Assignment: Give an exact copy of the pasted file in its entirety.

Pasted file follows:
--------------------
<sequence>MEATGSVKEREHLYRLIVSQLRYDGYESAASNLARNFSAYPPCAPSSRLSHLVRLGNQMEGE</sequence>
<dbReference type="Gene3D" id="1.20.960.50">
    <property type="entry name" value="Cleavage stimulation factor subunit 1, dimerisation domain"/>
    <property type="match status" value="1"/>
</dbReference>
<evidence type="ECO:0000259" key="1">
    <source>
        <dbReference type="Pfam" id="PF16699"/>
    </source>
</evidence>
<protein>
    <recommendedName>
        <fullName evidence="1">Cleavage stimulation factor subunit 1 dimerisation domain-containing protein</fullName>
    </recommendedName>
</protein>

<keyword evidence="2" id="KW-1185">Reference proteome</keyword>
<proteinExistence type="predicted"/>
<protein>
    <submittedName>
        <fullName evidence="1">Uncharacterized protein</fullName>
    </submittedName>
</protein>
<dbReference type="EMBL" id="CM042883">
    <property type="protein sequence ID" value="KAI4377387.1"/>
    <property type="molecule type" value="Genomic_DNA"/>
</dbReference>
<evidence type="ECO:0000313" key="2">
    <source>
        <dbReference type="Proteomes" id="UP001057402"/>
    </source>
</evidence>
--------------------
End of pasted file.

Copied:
<sequence>MEATGSVKEREHLYRLIVSQLRYDGYESAASNLARNFSAYPPCAPSSRLSHLVRLGNQMEGE</sequence>
<dbReference type="Gene3D" id="1.20.960.50">
    <property type="entry name" value="Cleavage stimulation factor subunit 1, dimerisation domain"/>
    <property type="match status" value="1"/>
</dbReference>
<evidence type="ECO:0000259" key="1">
    <source>
        <dbReference type="Pfam" id="PF16699"/>
    </source>
</evidence>
<protein>
    <recommendedName>
        <fullName evidence="1">Cleavage stimulation factor subunit 1 dimerisation domain-containing protein</fullName>
    </recommendedName>
</protein>

<keyword evidence="2" id="KW-1185">Reference proteome</keyword>
<proteinExistence type="predicted"/>
<protein>
    <submittedName>
        <fullName evidence="1">Uncharacterized protein</fullName>
    </submittedName>
</protein>
<dbReference type="EMBL" id="CM042883">
    <property type="protein sequence ID" value="KAI4377387.1"/>
    <property type="molecule type" value="Genomic_DNA"/>
</dbReference>
<evidence type="ECO:0000313" key="2">
    <source>
        <dbReference type="Proteomes" id="UP001057402"/>
    </source>
</evidence>